The military’s recent assistance at hospitals on the front line of the coronavirus pandemic in Northern Ireland was named after a female nurse, it has emerged.
Some 110 combat medical technicians (CMTs) were deployed to the region in January as hospitals struggled to cope with the post-Christmas surge in Covid-19 cases.
They stepped in at three hospitals for five weeks, finishing at the end of February.
On International Women’s Day, the Ministry of Defence in Northern Ireland tweeted further detail about Operation Baird.
The operation was named after Mary Baird MBE, described as a former Belfast chief nursing officer and Second World War veteran who had served in Normandy in 1944.
Of the 110 CMTs, 28 were women while a further ten women were involved in supporting roles such as driving and administrative duties.
Northern Ireland’s chief nursing officer Professor Charlotte McArdle last month told the health committee the CMTs had been a “welcome addition”.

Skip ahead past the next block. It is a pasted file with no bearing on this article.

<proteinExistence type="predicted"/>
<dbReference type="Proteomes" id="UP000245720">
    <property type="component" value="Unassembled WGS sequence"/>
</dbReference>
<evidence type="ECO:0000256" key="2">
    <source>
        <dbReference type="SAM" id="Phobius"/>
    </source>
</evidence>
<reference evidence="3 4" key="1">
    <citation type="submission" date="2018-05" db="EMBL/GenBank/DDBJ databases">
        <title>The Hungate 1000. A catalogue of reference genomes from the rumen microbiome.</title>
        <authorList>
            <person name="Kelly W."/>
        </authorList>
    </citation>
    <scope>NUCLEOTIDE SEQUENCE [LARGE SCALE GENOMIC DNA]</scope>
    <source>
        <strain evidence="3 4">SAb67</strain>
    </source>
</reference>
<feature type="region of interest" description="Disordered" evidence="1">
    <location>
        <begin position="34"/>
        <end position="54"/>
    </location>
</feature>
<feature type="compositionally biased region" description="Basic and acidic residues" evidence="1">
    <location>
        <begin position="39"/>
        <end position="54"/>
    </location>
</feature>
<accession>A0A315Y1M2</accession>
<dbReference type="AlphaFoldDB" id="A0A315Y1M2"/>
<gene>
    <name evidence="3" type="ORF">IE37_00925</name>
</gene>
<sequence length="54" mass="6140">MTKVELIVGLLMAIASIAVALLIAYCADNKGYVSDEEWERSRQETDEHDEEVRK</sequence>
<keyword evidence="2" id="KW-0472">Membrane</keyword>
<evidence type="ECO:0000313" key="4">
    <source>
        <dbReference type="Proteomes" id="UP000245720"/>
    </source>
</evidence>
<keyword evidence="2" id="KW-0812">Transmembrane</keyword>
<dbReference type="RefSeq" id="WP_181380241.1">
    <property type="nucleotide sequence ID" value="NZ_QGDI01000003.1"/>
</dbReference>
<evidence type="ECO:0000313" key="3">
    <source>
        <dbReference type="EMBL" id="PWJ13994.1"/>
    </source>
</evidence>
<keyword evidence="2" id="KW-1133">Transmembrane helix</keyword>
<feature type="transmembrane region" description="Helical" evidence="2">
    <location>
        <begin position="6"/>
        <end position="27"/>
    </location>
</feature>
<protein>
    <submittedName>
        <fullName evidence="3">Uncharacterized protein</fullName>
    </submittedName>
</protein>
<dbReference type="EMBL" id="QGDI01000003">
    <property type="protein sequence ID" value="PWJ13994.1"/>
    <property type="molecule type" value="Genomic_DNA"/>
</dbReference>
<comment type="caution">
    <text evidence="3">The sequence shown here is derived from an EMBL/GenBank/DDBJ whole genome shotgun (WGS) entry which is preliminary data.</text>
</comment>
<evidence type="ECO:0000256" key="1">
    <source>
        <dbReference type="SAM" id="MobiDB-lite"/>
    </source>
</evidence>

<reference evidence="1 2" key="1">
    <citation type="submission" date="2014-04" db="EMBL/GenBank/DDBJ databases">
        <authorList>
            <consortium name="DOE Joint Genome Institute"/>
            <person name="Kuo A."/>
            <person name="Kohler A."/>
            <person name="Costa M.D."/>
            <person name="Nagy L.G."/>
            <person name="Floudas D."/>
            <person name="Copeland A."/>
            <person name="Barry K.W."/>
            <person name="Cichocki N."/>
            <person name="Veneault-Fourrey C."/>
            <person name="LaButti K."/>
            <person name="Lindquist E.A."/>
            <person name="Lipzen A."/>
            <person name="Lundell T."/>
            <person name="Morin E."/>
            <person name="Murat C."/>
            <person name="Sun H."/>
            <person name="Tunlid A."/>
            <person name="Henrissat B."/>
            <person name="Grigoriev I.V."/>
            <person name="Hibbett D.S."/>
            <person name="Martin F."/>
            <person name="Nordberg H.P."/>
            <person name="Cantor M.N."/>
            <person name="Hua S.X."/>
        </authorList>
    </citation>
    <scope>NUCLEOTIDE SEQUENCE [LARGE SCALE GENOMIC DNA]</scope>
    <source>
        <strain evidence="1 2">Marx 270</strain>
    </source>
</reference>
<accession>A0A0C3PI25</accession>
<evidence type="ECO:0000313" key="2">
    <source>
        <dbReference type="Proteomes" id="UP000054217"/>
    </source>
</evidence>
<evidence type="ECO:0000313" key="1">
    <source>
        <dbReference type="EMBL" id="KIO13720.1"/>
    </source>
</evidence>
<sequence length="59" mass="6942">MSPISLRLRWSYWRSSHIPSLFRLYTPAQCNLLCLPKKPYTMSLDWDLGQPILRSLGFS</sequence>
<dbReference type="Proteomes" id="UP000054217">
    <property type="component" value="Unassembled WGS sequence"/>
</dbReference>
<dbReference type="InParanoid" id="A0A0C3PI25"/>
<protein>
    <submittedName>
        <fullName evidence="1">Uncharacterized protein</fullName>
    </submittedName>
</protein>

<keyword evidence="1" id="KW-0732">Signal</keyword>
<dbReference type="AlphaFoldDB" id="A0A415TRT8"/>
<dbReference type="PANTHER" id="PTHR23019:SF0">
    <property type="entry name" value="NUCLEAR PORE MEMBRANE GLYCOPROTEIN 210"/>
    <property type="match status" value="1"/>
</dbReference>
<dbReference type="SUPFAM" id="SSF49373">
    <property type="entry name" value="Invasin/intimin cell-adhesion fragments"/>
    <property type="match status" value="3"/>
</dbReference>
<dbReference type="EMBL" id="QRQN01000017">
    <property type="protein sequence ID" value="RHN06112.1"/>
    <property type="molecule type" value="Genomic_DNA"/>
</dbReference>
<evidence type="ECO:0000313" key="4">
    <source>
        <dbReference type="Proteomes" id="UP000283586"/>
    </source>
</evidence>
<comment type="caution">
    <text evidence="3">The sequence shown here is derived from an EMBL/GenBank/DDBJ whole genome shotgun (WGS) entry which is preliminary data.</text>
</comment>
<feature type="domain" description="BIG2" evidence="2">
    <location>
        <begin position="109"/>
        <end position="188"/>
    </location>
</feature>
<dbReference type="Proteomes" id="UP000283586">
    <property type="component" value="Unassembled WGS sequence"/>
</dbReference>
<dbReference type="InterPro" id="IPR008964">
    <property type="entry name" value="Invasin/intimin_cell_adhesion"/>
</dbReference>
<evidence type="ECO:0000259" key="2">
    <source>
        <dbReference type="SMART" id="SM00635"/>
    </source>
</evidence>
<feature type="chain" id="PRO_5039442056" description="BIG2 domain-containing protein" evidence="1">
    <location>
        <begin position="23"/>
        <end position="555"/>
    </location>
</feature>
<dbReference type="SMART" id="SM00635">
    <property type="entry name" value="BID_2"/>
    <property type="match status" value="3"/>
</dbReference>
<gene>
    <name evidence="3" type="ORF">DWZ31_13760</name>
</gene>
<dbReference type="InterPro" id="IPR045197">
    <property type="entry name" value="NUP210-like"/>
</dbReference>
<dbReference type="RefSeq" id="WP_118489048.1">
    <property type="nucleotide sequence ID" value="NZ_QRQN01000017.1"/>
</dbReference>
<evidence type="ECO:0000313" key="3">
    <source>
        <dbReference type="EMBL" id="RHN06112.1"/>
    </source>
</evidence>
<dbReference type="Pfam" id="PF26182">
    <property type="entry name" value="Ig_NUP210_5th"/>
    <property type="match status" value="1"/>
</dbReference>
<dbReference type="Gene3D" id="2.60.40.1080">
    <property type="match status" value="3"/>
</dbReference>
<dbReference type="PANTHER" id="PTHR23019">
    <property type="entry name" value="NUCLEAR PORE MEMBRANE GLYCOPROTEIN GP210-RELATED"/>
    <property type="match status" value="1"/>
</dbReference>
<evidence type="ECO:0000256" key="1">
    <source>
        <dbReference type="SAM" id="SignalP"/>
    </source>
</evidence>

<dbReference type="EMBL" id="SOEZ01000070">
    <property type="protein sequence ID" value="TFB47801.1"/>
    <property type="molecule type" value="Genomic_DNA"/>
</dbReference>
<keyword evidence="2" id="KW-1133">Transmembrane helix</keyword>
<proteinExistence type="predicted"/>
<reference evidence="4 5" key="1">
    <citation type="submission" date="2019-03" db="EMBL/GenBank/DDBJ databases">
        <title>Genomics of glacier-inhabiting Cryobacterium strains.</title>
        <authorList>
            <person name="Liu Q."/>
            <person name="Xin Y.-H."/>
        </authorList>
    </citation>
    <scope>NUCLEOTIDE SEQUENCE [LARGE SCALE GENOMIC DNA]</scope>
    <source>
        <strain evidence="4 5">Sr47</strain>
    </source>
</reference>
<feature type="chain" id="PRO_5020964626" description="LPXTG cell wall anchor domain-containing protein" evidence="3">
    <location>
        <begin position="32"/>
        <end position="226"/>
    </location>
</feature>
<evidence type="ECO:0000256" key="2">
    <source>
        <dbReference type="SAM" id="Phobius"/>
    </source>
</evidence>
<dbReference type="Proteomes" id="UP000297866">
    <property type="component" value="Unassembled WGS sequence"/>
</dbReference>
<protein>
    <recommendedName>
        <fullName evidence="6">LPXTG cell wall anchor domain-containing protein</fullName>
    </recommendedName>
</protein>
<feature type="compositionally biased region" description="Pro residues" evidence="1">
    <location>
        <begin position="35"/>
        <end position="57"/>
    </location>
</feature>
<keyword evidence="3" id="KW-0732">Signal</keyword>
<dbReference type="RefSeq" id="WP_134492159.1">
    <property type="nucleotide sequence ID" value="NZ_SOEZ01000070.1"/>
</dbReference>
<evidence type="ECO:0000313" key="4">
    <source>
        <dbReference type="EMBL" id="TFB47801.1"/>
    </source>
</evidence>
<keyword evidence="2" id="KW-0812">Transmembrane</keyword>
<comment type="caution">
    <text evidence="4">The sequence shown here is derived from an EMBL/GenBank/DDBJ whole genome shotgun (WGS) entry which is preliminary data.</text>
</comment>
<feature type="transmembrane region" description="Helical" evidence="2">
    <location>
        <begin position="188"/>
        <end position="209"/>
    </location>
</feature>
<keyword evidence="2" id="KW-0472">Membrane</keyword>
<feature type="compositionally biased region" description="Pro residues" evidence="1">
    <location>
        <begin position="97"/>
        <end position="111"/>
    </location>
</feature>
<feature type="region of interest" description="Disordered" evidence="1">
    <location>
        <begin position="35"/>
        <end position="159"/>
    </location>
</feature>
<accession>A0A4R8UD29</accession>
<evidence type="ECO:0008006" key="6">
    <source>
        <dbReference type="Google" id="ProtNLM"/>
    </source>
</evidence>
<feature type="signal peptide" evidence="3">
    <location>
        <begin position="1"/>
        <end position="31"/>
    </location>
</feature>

“They have been a valuable asset to the current nursing workforce at the peak of the pandemic surge,” she told MLAs.
First Minister Arlene Foster issued a public thank you for their assistance.
Meanwhile, during 2020 the RAF transported four very ill Covid-19 patients to hospitals in England for specialist life-saving treatment that was then not available in Northern Ireland.
On a flight in June, the RAF A400M pilot and lead medical crew were women, as well the NHS consultant in charge of the specialist transferral team.